Seven Staff of Liberian Embassy in Washington Express Disenchantment over Discontinuation of Stipend


MONROVIA – Several staff at the Liberian Embassy in Washington have expressed dissatisfaction over the manner in which their services with the Embassy suddenly put a stop to their salaries/compensations.

These staff, some of whom have been in the employ of the Embassy for about 14 years providing various services were recently informed that the Liberian government could not continue to have them in its employ, especially so, when they were not recruited rightfully.

However, they argued that they were hired or contracted by the authorized appointed representatives of the Liberian Government to provide services to the Embassy of Liberia for compensation.

Speaking to FrontPageAfrica on the issue, Ambassador George Patten said, the services of these employees have not been terminated by the Liberian government.

He said, the government through the Ministry of Finance is working out modalities for the issue of their compensation to be settled.

He clarified that he did not hire these employees in his capacity as Ambassador, rather he met them at the Embassy.

FrontPageAfrica gathered these local staff services were removed from the Embassy’s payroll because the Liberian government has mandated that the revenue generated at the Embassy in Washington must be forwarded to the Liberian government’s consolidated account instead of being used at the discretion of the Ambassador.

FrontPageAfrica gathered that the affected employees who have not been on the Liberian government payroll were being paid from revenue generated through the payment of consulate fees at the Embassy.

“Tuesday, September 7, 2021, will mark 52 days since we got our last paycheck and will also mark the commencement of delinquent letters from landlords and debtors,” they stated in communication addressed to the Ambassador George Patten.

They added, “We stress this milestone to highlight two critical points resulting from this decision. First, a decision is made to terminate salary payments to locally hired staff from consular fees without placing local staff in a legitimate salary payment category violates international law, U.S. Federal law, and Government of Liberia labor law. Secondly, this action to terminate locally hired staff remuneration in violation of existing staff rules, policies and procedures amounts to implicit involuntary termination, which violates international law, U.S. Federal law, and Government of Liberia labor law, gives rise to the right of all locally hires staff to seek legal redress under both U.S. laws and Liberian laws.”

According to the aggrieved workers, they and their families are being adversely affected by the discontinuation of their compensation from the Embassy which is now having a toll on their mortgage contracts and rental agreements and is leading to eviction from homes and failure to make up to utility payments and insurance.

“Throughout each of our individual and collective tenure, we have been continuously compensated with checks issued by the Embassy of Liberia and signed by the Ambassador of Liberia to the United States of America or a lawfully designated interim successor to an Ambassador to the Republic of Liberia,” they insisted.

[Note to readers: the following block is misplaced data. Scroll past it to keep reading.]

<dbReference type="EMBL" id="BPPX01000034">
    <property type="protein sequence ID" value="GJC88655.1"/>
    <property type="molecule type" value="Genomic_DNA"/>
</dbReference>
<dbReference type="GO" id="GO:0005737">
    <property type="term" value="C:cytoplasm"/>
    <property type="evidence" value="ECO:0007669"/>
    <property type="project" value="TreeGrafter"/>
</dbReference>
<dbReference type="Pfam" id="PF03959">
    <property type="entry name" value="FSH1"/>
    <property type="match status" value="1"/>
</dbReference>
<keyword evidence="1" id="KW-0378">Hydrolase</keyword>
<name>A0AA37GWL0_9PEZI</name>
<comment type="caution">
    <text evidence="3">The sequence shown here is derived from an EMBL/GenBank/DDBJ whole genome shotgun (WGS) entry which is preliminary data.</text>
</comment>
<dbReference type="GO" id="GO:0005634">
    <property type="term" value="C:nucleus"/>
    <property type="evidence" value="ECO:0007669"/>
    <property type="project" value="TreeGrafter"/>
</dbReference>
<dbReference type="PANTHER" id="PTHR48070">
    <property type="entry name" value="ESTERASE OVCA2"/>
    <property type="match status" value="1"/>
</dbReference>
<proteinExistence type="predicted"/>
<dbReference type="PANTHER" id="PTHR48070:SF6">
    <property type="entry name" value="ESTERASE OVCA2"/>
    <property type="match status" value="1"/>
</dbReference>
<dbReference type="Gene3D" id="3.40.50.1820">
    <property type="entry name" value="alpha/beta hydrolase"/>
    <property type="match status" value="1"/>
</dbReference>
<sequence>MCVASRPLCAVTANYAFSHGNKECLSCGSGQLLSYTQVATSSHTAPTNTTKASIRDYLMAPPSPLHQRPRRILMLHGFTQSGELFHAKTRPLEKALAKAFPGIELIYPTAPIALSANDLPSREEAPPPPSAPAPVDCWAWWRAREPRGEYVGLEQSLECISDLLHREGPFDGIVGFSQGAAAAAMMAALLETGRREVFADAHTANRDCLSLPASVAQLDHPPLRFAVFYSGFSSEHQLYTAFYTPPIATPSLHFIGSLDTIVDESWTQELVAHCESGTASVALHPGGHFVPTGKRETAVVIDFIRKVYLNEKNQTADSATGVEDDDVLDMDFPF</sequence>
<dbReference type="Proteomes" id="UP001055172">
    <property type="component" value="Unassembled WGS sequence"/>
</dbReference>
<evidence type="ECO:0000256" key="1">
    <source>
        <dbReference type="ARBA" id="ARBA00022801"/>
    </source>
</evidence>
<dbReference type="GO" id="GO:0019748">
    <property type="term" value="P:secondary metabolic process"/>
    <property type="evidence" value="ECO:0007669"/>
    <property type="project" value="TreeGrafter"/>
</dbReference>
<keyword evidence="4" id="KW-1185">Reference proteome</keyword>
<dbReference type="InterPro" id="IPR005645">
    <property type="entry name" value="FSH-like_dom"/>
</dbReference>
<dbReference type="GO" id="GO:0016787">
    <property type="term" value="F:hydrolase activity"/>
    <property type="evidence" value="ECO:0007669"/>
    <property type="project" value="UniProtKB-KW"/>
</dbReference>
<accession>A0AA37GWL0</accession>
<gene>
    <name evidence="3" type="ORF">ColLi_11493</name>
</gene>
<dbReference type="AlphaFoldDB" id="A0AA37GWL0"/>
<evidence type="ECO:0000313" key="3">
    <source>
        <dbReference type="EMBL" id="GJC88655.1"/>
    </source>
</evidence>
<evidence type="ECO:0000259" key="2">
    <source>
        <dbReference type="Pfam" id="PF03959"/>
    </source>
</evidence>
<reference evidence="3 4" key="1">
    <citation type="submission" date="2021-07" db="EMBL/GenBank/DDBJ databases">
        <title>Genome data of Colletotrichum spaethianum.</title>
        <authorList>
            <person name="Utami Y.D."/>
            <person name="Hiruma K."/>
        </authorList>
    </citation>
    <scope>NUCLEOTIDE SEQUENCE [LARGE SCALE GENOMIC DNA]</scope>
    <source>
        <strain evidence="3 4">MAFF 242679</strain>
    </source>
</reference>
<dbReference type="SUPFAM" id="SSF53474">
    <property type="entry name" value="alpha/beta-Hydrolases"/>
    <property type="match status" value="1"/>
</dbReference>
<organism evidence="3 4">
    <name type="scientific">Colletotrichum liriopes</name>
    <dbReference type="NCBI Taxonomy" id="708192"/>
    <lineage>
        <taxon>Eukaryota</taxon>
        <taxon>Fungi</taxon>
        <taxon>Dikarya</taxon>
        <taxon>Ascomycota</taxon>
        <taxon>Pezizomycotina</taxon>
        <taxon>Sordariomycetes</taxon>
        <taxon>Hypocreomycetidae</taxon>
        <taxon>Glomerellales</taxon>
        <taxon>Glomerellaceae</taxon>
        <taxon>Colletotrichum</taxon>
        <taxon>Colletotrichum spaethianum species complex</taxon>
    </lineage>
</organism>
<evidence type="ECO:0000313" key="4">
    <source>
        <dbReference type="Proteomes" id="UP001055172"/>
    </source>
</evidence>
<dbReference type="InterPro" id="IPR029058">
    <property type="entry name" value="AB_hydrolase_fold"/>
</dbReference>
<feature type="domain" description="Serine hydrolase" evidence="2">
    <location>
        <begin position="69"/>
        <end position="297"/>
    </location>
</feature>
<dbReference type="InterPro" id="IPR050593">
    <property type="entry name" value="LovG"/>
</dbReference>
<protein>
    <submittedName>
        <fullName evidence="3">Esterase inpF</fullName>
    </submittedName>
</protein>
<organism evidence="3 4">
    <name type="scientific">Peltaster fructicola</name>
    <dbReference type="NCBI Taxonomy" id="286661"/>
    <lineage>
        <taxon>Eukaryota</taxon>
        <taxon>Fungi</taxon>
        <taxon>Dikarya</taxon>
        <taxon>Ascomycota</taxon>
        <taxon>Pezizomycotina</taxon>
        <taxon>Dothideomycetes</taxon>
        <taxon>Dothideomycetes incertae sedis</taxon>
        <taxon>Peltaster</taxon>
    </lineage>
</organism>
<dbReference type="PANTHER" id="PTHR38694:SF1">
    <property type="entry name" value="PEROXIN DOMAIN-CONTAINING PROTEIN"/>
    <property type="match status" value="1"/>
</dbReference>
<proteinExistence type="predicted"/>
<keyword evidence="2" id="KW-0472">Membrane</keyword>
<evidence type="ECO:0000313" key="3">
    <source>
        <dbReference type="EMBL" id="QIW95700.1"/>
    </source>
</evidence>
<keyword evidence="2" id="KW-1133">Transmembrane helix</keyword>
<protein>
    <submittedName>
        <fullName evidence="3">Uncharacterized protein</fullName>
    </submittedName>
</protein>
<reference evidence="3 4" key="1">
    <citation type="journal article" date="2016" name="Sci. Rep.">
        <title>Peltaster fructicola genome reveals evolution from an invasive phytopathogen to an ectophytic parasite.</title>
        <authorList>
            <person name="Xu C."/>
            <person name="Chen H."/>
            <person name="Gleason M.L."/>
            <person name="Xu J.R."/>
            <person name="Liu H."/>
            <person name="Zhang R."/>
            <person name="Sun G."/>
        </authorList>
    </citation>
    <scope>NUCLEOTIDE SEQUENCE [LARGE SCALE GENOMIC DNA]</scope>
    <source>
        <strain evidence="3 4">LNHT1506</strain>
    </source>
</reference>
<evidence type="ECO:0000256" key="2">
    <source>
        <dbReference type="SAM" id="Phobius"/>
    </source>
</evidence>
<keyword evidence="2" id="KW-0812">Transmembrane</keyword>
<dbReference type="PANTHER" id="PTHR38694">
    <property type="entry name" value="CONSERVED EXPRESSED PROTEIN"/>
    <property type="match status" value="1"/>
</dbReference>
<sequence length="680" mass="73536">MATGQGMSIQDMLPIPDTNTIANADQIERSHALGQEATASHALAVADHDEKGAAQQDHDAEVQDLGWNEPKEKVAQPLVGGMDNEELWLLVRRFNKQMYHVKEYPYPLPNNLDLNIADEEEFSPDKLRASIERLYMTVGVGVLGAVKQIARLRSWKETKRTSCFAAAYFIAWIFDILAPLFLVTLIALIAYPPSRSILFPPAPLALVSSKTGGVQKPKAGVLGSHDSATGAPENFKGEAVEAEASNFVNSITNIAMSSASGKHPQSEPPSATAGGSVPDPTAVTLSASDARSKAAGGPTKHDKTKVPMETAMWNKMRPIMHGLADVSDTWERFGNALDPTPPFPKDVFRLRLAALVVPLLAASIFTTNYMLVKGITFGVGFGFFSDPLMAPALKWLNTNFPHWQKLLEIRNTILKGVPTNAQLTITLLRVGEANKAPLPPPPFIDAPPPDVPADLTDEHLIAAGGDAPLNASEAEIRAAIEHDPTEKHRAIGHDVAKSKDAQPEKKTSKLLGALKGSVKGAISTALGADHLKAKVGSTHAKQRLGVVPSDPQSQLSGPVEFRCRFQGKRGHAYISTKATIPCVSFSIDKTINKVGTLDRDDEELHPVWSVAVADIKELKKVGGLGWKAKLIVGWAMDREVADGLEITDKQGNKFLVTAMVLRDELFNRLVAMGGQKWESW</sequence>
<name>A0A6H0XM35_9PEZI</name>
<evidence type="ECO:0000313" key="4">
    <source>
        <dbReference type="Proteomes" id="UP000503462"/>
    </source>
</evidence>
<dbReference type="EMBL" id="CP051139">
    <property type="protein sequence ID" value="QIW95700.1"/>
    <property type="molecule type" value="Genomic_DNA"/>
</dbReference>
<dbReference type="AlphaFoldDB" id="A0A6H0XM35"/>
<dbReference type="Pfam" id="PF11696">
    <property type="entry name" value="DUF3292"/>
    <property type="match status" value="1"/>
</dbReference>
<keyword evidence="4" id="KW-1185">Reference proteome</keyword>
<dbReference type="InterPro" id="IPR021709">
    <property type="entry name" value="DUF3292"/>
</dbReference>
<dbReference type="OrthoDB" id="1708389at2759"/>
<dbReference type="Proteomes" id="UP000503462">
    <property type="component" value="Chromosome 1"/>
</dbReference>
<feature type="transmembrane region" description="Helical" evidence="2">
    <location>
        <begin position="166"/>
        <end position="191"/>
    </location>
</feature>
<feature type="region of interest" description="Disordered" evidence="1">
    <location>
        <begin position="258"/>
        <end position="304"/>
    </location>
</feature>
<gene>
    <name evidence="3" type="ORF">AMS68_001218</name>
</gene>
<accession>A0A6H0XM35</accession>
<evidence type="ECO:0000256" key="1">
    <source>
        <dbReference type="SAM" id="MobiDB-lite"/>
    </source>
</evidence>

According to them, they have been trying to find amicable solution to the situation since early August away from the press and the U.S. State Department Grievance Board, among others, however, the Embassy has been unresponsive.

They stated that the U.S. State Department Office of Foreign Missions Accreditation Policy Handbook, August 2,2021, Section 2.2.5 recognizes locally engaged staff who are citizens and permanent residents of the United States and are not in the diplomatic service of the Government of Liberia. Section 5.1 of the Foreign Mission Accreditation Policy Handbook also provides that notwithstanding the immunity the Government of Liberia may enjoy under international, the Government of Liberia cannot hide behind immunity to perpetrate or license misconduct. The Office of Foreign Missions unequivocally states that “if outstanding debts are not settled within a reasonable period, continued reliance on immunity to evade a debt may affect a mission member’s continued acceptable in the United States”.

“The obligation of the Embassy to the locally employed staff is obviously a debt and must be settled within a reasonable time,” they stated in their communication.

They also cited that the United States Congress stated as its declared policy in the Federal Fair Labor Standards Act, the “power to regulate commerce among the several States and with foreign nations, to correct and as rapidly as practicable to eliminate . . . labor conditions detrimental to the maintenance of the minimum standard of living necessary for health, efficiency, and general well-being of workers”.

“Clearly, the Government of Liberia is not immune from exposure to the Federal Courts of the United States with respect to salary debts owed to the Embassy’s locally hired staff,” they stated.

They stated that the Embassy cannot in all honesty suggest that the curtailment of their salary payments has any element of fairness in any respect.